BY Freya Cormack

Even if you’ve managed to avoid watching a single episode of Game of Thrones in the eight years it ran, you probably know that the recent final season left many fans more than a little disappointed.

Fans of the show are notoriously passionate and not at all afraid of holding back their opinions. I even had a guy from Tinder unmatch with me after I said I didn’t think Season 8 was that bad.

But are fans justified in their anger over the final season? Or are they just control freaks?

The six-episode eighth season seemed destined to bring a resolution to the biggest conflicts in the show: the battle against the Army of the Dead (i.e. White Walkers) and a fight for the Iron Throne.

Screenwriters David Benioff and D.B. Weiss (D&D) were faced with the challenge of writing a season comprised mostly of original content, rather than the novel-to-screen adaption they’d done in most of the other seasons. They were armed with a combination of their own imagination and some material revealed to them by notoriously slow author George R. R. Martin.

So, if you felt like the show lost its footing a little bit in later seasons, D&D didn’t have entire (very long) books to adapt from. This led to various plot lines not getting properly fleshed out in what felt like a rather rushed season.

Most notably, the long-anticipated R+L=J storyline that revealed Jon to be the son of Rhaegar Targaryen and Lyanna Stark (and therefore a threat to Dany’s claim for the throne) was a little underwhelming and largely inconsequential. Jon, being Jon, did what he felt like was the right thing and told Daenerys and his sisters the truth which led to, well… nothing?

Other than fuelling Daenerys’ insecurity over her ability to rule – and justifying Sansa’s preference for Jon’s rule – it ended up being fairly redundant.

Fans were mad about more than just this though. Complaints included the way the Battle of Winterfell was planned, how the Night King was killed, Bran being generally weird and creepy, Arya’s apparent lack of theatrical killings (because her practically flying in to kill the Night King wasn’t good enough), Missandei’s death, Daenerys’ war crimes, Jaime’s arc, the death of Cersei, and that whole final episode, basically.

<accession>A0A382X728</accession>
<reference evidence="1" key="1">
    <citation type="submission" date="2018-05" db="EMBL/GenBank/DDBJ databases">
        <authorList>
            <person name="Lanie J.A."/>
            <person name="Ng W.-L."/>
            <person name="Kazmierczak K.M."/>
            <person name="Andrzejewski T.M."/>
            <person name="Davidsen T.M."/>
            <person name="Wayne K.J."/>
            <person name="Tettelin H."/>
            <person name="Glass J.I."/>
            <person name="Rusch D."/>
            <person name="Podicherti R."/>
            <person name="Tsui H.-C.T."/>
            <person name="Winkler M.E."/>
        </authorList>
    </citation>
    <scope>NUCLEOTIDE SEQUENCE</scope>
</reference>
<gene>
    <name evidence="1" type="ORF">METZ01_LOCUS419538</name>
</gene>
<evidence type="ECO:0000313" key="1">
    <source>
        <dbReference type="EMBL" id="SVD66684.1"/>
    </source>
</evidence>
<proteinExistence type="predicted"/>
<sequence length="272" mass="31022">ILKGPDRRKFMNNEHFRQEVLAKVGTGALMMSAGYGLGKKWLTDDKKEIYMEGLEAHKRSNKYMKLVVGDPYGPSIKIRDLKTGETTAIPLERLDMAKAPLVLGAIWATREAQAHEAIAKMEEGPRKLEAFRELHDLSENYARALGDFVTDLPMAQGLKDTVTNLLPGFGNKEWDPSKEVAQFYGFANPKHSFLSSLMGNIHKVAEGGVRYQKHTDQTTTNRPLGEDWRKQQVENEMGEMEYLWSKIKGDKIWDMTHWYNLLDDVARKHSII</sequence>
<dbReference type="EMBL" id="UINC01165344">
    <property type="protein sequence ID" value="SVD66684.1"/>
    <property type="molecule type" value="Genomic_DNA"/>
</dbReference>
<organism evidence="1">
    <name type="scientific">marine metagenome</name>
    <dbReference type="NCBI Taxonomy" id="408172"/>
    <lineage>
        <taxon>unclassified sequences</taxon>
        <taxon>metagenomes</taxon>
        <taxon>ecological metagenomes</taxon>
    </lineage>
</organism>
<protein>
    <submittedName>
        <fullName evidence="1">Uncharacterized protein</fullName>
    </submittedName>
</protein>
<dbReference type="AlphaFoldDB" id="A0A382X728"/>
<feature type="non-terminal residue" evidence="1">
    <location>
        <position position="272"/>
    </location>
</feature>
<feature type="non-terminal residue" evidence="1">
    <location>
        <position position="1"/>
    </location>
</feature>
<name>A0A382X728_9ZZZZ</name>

Oh, and the Starbucks coffee cup – can’t forget that!

But fans are forgetting the point. This is fiction; it’s not a choose your own adventure saga. While some television series may engage in fan service (*cough* Riverdale *cough*) at risk of losing sight of the direction of the show, Game of Thrones is not really that kind of show.

I would imagine that some of the key – and controversial – plot points in Season 8 were from Martin’s suggestions.

Heavily criticised was Daenerys’ destruction of Kings Landing. Fans called it unnecessary, illogical and out of character for the fiery queen.

Was it out of character though? Dany has had no issue using death – typically by fire – to cement her power. Usually it was justified - killing slave masters and those who she believed to betray her. But it’s difficult to ignore that her ruthlessness had been with her from the beginning when she killed her brother, her handmaiden Xaro and the Tarlys.

While Dany may have had moments of great compassion, it was paralleled with her endless desire for power that fuelled the violence that eventually drove her to become a villain of the show. I never thought that I would almost be feeling sorry for Cersei in those moments before her death.

Daenerys’ demise was ultimately satisfying, and the means appropriate. The juvenile calls of a petition to remake the season indicates that fans wanted predictability. They wanted to show to end the way they saw fit. Daenerys – being her father’s daughter – was consumed by that same unpredictable madness that led to the very real sense of confusion in the final episode. What do you do after two powerful queens are dead within a day?

But not all things to come out of the show’s ending have been negative. Fans have raised over £130k for charity through the subreddit r/FreeFolk as a thank you to the stars of the show. Over £93k has been raised for Emilia Clarke’s charity SameYou, that aims to increase rehabilitation services after stroke and brain injury for young adults. Clarke recently announced her struggle after experiencing two brain aneurysms. Over £37k has also been raised for Mencap, a charity helping those with learning disabilities of which Kit Harington is an ambassador.

Sometimes you’ve just got to take the bad with the good.

Marvel, Ranked

Maggie Rogers

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